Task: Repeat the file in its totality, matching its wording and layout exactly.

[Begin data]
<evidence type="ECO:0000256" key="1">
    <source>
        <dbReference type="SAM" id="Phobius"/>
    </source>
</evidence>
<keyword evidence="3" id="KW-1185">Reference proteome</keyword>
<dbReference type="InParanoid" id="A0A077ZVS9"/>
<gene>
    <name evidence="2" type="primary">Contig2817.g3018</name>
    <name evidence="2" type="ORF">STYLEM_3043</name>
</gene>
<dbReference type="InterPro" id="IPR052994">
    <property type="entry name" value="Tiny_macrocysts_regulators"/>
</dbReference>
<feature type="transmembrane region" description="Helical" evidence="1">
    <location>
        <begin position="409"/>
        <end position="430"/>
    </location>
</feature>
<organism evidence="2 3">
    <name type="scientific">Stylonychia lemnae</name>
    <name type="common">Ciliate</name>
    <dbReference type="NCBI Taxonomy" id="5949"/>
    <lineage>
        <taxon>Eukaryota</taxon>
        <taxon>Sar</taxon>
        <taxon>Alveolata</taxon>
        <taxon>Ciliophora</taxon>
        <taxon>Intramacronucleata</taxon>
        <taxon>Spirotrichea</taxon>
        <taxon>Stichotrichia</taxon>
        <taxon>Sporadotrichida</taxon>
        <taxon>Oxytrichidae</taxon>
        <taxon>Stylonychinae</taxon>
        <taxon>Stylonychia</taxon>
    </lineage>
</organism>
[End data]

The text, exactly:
<evidence type="ECO:0000256" key="1">
    <source>
        <dbReference type="SAM" id="Phobius"/>
    </source>
</evidence>
<keyword evidence="3" id="KW-1185">Reference proteome</keyword>
<dbReference type="InParanoid" id="A0A077ZVS9"/>
<gene>
    <name evidence="2" type="primary">Contig2817.g3018</name>
    <name evidence="2" type="ORF">STYLEM_3043</name>
</gene>
<dbReference type="InterPro" id="IPR052994">
    <property type="entry name" value="Tiny_macrocysts_regulators"/>
</dbReference>
<feature type="transmembrane region" description="Helical" evidence="1">
    <location>
        <begin position="409"/>
        <end position="430"/>
    </location>
</feature>
<organism evidence="2 3">
    <name type="scientific">Stylonychia lemnae</name>
    <name type="common">Ciliate</name>
    <dbReference type="NCBI Taxonomy" id="5949"/>
    <lineage>
        <taxon>Eukaryota</taxon>
        <taxon>Sar</taxon>
        <taxon>Alveolata</taxon>
        <taxon>Ciliophora</taxon>
        <taxon>Intramacronucleata</taxon>
        <taxon>Spirotrichea</taxon>
        <taxon>Stichotrichia</taxon>
        <taxon>Sporadotrichida</taxon>
        <taxon>Oxytrichidae</taxon>
        <taxon>Stylonychinae</taxon>
        <taxon>Stylonychia</taxon>
    </lineage>
</organism>